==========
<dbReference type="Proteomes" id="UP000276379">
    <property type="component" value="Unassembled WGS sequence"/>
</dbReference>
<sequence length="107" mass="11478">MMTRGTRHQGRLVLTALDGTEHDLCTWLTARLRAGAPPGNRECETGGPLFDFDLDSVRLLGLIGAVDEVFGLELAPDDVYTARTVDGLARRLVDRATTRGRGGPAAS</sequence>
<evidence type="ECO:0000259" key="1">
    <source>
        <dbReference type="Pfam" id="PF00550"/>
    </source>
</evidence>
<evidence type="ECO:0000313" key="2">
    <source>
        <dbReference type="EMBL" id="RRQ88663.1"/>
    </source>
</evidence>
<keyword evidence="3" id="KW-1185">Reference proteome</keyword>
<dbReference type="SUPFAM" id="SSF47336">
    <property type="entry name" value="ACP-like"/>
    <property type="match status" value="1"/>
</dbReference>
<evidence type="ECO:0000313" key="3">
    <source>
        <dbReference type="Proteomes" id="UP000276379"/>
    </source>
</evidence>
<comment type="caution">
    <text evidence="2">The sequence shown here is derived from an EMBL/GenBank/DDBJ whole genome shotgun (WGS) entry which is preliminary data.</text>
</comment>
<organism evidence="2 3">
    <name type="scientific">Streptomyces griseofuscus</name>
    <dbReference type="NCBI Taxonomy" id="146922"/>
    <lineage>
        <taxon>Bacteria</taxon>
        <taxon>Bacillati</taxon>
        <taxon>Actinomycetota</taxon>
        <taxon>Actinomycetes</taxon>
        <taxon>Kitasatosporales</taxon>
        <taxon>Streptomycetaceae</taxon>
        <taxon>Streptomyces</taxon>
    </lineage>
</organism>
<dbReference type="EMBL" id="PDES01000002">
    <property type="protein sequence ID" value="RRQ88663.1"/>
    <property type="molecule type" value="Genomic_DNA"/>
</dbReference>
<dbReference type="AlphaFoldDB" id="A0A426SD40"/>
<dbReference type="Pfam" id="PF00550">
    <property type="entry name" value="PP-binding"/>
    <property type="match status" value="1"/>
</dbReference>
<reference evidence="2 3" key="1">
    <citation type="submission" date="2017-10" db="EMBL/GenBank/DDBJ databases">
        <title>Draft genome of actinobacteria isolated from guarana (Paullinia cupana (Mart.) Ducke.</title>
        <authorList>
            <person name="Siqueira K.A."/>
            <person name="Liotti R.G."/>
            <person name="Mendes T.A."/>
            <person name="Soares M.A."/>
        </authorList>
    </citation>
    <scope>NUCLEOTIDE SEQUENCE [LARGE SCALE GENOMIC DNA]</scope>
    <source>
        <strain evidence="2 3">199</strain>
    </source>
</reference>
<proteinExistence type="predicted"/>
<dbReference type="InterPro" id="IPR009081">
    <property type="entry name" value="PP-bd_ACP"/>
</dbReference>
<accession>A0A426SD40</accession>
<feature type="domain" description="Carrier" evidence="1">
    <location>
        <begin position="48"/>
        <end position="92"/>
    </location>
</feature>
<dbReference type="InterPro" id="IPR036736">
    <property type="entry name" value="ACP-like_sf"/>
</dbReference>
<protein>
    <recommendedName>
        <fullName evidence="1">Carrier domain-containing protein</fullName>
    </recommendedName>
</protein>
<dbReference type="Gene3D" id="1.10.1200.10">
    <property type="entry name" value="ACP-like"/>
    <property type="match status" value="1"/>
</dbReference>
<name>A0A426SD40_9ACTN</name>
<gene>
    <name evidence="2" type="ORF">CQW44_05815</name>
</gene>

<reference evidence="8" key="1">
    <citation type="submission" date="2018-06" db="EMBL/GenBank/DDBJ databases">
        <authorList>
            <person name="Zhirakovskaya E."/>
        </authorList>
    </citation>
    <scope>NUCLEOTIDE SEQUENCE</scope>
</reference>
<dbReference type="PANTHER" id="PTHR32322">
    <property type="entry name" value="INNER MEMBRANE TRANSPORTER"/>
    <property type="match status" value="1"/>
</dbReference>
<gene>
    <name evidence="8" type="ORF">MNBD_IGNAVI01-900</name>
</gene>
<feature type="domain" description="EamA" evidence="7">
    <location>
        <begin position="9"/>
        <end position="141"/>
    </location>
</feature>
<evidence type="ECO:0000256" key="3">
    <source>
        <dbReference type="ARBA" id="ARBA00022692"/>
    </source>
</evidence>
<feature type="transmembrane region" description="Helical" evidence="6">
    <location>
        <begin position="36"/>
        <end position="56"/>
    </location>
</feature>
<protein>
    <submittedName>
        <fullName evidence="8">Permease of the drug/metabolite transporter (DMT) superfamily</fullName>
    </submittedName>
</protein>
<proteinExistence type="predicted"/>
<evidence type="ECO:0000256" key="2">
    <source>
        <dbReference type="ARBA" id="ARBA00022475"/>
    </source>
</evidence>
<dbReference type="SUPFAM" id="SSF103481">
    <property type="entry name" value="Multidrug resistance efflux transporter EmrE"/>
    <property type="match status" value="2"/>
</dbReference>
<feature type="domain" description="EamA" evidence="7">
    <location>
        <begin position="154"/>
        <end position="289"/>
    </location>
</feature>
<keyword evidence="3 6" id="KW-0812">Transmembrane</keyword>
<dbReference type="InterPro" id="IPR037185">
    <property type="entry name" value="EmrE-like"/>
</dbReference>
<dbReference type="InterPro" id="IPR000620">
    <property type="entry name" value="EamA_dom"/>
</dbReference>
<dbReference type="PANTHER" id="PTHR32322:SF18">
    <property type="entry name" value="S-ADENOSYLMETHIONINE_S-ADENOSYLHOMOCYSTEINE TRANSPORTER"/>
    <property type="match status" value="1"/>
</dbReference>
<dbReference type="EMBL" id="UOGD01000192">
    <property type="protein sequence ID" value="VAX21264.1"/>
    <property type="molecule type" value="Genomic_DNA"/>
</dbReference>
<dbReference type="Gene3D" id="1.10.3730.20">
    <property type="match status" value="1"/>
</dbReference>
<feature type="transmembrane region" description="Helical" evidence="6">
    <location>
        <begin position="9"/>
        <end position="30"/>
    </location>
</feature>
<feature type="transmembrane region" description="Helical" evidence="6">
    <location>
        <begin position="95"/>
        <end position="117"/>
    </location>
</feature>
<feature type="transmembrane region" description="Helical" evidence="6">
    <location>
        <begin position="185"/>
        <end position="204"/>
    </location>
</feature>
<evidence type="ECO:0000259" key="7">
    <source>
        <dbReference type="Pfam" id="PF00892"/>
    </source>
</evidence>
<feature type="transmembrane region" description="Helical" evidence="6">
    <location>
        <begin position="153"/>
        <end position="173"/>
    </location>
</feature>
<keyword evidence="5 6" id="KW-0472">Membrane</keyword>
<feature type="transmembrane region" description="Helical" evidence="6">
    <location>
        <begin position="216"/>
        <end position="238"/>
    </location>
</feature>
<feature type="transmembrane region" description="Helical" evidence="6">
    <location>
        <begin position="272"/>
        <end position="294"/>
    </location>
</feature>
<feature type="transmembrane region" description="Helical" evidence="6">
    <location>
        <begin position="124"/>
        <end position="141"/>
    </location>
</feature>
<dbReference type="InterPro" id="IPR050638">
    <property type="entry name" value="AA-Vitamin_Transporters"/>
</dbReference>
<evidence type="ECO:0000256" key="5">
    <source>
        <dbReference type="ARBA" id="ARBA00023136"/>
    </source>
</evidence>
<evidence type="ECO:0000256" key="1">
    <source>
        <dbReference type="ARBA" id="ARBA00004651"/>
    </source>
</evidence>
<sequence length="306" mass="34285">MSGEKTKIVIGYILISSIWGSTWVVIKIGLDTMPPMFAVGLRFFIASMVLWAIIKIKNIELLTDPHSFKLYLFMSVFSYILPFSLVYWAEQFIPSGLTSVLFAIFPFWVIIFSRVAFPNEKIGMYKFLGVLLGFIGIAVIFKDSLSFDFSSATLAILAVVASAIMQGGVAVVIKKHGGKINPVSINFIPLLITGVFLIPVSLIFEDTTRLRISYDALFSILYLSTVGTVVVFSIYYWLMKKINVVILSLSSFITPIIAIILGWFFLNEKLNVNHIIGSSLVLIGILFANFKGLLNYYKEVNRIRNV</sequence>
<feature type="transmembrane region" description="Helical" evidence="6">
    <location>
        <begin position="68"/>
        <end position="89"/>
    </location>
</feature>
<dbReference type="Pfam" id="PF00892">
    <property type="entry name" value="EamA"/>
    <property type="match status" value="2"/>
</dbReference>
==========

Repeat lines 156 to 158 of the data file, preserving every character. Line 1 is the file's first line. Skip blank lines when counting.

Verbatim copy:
<dbReference type="EMBL" id="UOGD01000192">
    <property type="protein sequence ID" value="VAX21264.1"/>
    <property type="molecule type" value="Genomic_DNA"/>